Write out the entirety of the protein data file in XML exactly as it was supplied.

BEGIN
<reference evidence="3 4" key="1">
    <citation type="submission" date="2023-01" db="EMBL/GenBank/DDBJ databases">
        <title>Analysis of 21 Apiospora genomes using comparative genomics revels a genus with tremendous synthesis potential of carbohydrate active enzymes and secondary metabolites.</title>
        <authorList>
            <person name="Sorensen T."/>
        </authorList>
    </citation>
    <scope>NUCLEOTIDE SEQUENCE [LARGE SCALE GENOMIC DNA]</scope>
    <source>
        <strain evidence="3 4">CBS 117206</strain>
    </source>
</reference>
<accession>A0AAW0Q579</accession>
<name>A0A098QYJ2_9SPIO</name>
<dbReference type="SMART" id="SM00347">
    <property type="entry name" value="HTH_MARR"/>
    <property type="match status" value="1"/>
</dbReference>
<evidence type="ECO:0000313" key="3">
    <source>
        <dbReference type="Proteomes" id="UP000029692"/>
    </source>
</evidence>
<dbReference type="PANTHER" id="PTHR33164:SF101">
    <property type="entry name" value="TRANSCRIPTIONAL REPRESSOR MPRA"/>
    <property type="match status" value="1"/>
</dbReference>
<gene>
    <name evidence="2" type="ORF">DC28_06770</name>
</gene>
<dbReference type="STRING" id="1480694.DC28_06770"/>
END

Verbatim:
<reference evidence="3 4" key="1">
    <citation type="submission" date="2023-01" db="EMBL/GenBank/DDBJ databases">
        <title>Analysis of 21 Apiospora genomes using comparative genomics revels a genus with tremendous synthesis potential of carbohydrate active enzymes and secondary metabolites.</title>
        <authorList>
            <person name="Sorensen T."/>
        </authorList>
    </citation>
    <scope>NUCLEOTIDE SEQUENCE [LARGE SCALE GENOMIC DNA]</scope>
    <source>
        <strain evidence="3 4">CBS 117206</strain>
    </source>
</reference>
<accession>A0AAW0Q579</accession>
<name>A0A098QYJ2_9SPIO</name>
<dbReference type="SMART" id="SM00347">
    <property type="entry name" value="HTH_MARR"/>
    <property type="match status" value="1"/>
</dbReference>
<evidence type="ECO:0000313" key="3">
    <source>
        <dbReference type="Proteomes" id="UP000029692"/>
    </source>
</evidence>
<dbReference type="PANTHER" id="PTHR33164:SF101">
    <property type="entry name" value="TRANSCRIPTIONAL REPRESSOR MPRA"/>
    <property type="match status" value="1"/>
</dbReference>
<gene>
    <name evidence="2" type="ORF">DC28_06770</name>
</gene>
<dbReference type="STRING" id="1480694.DC28_06770"/>